Work Motivation - Western Oregon University

Work Motivation - Western Oregon University

Work Motivation Work Motivation Definition Internal State that directs individuals to certain goals and objectives Not directly observable Inferred from behavior variability in behavior is not result of

differences in ability situational (environmental) factors Work Motivation Theories of Work Motivation Internal (Content) Theories Identify factors within an individual that energize, direct, sustain, and stop behavior.

External (Process) Theories Describe how personal and situational (environmental) factors interact and influence each other to produce certain kinds of behavior MASLOWS MASLOWSHIERARCHY HIERARCHYOF OFNEEDS NEEDS

ACTUALIZATION ESTEEM SOCIAL SAFETY PHYSICAL McClellands Learned Needs Need for Achievement a need to accomplish goals, excel, and strive continually to do things better. Need for Affiliation

desire for friendly and close interpersonal relationships affiliative interest affiliative assurance Need for Power the need to influence and lead others and be in control of ones environment socialized power personalized power Equity Theory WeLarry

are motivated by perceived inequity (unfairness) Moe Curly Perceived inequity creates a state of unpleasant z z z tension that we are motivated to reduce How do we perceive inequity (unfairness)? According to Adams, inequity is perceived when our perception of the ratio of our Inputs to Outputs is different from that of a comparison other . amount of AnInputs example:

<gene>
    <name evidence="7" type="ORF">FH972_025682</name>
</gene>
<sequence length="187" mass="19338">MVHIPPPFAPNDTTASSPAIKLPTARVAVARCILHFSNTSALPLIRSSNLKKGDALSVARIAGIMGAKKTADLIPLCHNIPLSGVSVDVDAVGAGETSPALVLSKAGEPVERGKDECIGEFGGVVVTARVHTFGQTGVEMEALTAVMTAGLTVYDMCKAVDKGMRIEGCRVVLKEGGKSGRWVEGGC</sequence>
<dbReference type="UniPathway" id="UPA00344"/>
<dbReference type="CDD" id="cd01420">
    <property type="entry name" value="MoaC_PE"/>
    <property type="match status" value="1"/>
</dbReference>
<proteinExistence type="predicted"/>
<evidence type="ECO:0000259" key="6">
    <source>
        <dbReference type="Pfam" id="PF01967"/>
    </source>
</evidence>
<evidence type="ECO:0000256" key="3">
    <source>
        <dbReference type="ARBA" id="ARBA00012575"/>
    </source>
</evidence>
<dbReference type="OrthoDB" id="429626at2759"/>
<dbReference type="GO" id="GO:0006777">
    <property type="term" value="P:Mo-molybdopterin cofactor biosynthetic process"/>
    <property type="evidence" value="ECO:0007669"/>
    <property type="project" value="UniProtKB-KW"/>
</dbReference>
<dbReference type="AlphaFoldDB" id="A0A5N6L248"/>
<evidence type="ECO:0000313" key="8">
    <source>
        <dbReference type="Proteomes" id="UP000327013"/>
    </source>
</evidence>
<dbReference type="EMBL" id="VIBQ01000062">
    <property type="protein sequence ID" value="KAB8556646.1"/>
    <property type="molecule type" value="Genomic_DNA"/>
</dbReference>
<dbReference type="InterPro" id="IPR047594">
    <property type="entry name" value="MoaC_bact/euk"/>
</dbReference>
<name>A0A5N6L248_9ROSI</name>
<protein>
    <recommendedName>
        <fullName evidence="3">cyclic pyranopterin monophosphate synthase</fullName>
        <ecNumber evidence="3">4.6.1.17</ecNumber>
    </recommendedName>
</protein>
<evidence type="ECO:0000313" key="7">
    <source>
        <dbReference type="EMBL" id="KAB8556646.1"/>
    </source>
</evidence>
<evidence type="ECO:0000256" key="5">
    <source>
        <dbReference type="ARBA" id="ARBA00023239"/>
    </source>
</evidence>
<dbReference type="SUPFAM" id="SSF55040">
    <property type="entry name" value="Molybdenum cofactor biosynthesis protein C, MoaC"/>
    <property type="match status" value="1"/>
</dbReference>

work, KSAs, experience Outputs pay, promotions, perqs Reducing Inequity Change your inputs Change your outputs Change your comparison other Alter your perceptions Expectancy Theory Valence - attractiveness of the outcomes to employees

Instrumentality - strength of belief that Job outcomes pay,ofpromotions) performance results in outcome Expectancy - (e.g., strength belief that effort attainment will result in successful performance

Expectancy Theory (Vroom, 1964) Five Components Job outcomes (e.g., pay, promotions) Valence - attractiveness of the outcomes to employees Instrumentality - strength of belief that performance results in outcome attainment Expectancy - strength of belief that effort will result in successful performance Force - amount of pressure within the person to be motivated

Goal Setting Theory Function of Goals basis of motivation direct behavior For goals to be effective individuals must be aware of goals must accept the goals

Factors that influence effectiveness of goal setting goals must be specific goals should be difficult but attainable Herzbergs Two Factor Theory Hygiene Factors salary company policy physical facilities administration working conditions

co-worker relations Motivators challenge autonomy advancement recognition

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